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To compare an inpatient, multicomponent, smoking cessation intervention involving intensive or minimal telephone contact after discharge, with usual care.
Randomised controlled trial with 12 month follow up.
4 community based hospitals in the USA.
2024 patients admitted to hospital who reported using tobacco products during the previous month. Exclusion criteria were admission to obstetrical or psychiatric wards, expected hospital stay < 36 hours, inability to read or write English, plans to relocate, impaired consciousness, diagnosed alcohol or drug abuse, involvement in a myocardial infarction rehabilitation programme, or desire to quit on their own or not at all. 82 patients died during the course of the study. 1942 patients (mean age 51 y, 68% white, 51% men) were included in the final analysis.
Patients were allocated to intensive intervention (n=561), minimal intervention (n=473), or usual care (n=990). All groups received standardised physician advice. Both intervention groups received a 30 minute, behavioural counselling session given by trained nurses at the bedside, an American Heart Association videotape, and an audiotape of relaxation exercises. Patients who met criteria for nicotine dependence were offered nicotine replacement therapy (NRT). The minimal group received a 10 minute telephone call 48 hours after discharge. The intensive group received 4 telephone calls within 90 days after discharge, and those who relapsed were offered additional counselling. While in hospital, the usual care group received printed materials and a list of partially subsidised outpatient cessation programmes.
Main outcome measure
Confirmed smoking cessation at 12 months.
Patients in the intensive group had higher cessation rates than those receiving usual care (27% v 20%, p=0.009). Cessation rates were similar for the intensive group compared with the minimal group (27% v 22%, p=0.08), and the minimal group compared with usual care (22% v 20%, p=0.5) (table⇓).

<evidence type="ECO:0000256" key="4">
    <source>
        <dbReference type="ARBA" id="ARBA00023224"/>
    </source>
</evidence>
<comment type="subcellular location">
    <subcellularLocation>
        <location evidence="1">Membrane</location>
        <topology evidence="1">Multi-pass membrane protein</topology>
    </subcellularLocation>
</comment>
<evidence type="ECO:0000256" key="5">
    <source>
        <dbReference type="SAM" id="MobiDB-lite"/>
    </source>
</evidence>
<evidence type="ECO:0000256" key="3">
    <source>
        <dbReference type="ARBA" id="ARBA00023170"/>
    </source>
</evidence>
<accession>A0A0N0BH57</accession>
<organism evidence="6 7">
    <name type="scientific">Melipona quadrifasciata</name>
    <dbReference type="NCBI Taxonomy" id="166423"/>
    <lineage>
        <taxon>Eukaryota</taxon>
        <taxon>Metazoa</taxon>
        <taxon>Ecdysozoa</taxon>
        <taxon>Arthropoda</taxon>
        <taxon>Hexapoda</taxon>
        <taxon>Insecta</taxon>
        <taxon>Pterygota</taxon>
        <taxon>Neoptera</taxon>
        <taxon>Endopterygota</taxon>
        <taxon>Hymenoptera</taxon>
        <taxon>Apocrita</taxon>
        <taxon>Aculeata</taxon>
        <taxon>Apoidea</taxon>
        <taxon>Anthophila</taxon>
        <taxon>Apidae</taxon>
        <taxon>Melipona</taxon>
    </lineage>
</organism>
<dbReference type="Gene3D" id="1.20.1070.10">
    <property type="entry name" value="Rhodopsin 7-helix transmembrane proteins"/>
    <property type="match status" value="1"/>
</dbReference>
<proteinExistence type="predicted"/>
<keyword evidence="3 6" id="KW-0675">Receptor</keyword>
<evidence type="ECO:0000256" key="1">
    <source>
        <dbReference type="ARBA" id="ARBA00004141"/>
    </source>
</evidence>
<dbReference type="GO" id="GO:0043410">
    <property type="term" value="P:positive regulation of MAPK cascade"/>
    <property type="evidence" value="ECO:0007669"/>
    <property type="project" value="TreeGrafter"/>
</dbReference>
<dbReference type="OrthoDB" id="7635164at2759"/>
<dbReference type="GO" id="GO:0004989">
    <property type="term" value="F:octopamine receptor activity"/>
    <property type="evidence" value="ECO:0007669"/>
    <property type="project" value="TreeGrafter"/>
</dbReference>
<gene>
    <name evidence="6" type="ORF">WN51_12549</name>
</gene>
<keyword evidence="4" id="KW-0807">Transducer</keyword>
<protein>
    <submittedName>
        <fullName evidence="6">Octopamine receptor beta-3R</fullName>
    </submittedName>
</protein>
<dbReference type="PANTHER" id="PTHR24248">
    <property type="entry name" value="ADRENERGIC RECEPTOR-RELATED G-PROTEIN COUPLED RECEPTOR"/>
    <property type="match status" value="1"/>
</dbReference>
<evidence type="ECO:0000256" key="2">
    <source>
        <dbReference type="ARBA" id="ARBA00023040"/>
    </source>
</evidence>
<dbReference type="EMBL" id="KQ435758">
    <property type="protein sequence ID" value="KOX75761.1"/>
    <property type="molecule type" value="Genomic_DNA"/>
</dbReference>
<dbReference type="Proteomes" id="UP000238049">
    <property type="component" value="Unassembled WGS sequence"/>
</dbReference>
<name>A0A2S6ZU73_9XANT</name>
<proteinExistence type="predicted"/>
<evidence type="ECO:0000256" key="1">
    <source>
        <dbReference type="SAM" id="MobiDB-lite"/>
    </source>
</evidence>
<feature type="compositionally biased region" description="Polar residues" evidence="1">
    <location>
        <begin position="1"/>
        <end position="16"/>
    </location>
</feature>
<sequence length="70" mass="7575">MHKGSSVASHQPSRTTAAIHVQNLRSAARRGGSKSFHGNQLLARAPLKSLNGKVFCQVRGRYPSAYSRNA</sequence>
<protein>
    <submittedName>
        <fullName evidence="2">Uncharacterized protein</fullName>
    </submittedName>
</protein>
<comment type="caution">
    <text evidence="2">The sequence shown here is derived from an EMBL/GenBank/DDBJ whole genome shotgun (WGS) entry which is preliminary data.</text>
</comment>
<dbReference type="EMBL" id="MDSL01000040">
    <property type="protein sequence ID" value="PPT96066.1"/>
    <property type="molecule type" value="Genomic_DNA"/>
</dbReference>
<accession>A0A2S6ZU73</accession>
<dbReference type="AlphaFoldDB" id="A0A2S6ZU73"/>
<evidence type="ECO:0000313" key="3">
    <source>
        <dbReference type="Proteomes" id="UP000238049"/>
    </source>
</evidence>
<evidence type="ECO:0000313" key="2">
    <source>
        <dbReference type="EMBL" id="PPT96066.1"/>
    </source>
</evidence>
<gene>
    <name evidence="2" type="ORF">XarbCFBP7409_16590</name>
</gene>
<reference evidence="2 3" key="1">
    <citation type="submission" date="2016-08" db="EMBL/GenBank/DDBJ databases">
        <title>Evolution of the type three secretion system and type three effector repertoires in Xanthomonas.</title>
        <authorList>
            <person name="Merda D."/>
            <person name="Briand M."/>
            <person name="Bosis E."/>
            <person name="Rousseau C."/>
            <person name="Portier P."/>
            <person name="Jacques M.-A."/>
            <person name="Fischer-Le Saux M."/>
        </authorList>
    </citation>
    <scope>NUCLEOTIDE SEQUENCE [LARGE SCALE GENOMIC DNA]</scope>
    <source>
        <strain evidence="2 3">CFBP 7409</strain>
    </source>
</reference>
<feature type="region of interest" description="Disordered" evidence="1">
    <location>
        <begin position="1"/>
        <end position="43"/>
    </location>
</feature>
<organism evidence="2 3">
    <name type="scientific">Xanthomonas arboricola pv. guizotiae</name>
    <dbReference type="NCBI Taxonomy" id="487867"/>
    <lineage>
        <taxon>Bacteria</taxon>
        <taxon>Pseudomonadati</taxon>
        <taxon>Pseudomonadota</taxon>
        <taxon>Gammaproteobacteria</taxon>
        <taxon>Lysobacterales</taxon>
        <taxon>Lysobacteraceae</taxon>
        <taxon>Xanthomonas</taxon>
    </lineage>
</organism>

An inpatient, multicomponent intervention involving intensive telephone contact after discharge was more effective than usual care for smoking cessation.
This study by Miller et al is a sound attempt to evaluate a smoking cessation intervention for patients in hospital. Cessation rates were greater in the intensive intervention group, although some of this may be attributable to the higher level of NRT prescribed in this group (44%) over the minimal intervention group (39%) and the usual care group (29%). NRT has previously been shown to augment cessation rates in smokers who are motivated to stop, and to alleviate withdrawal symptoms when combined with patient counselling.1
Cessation rates were higher in this study than in the only other published study of a similar group of patients, which reported intervention and usual care group cessation rates of 14% and 9% (p<0.05), respectively.2 The higher rates reported by Miller et al may be partly explained by the inclusion of only those patients who were motivated to stop smoking.
Nurses have an important role in encouraging patients to give up smoking. Clark et al3 found that health education interventions initiated by nurses led to smoking cessation in 17% of those sampled, and another 12% substantially reduced their cigarette consumption. Nurses often feel, however, that they lack appropriate training to do this effectively.4
Hospital admission can be a powerful incentive to stop smoking, and nurses are ideally placed to identify patients who are motivated to stop smoking, to initiate patient education by the bedside, and to provide telephone and face to face follow up and counselling.
Source of funding: National Heart, Lung, and Blood Institute.
For article reprint: Ms NH Miller, Stanford University School of Medicine, 780 Welch Road, Suite 106, Palo Alto, CA 94304, USA. Fax +1 415 723 6798.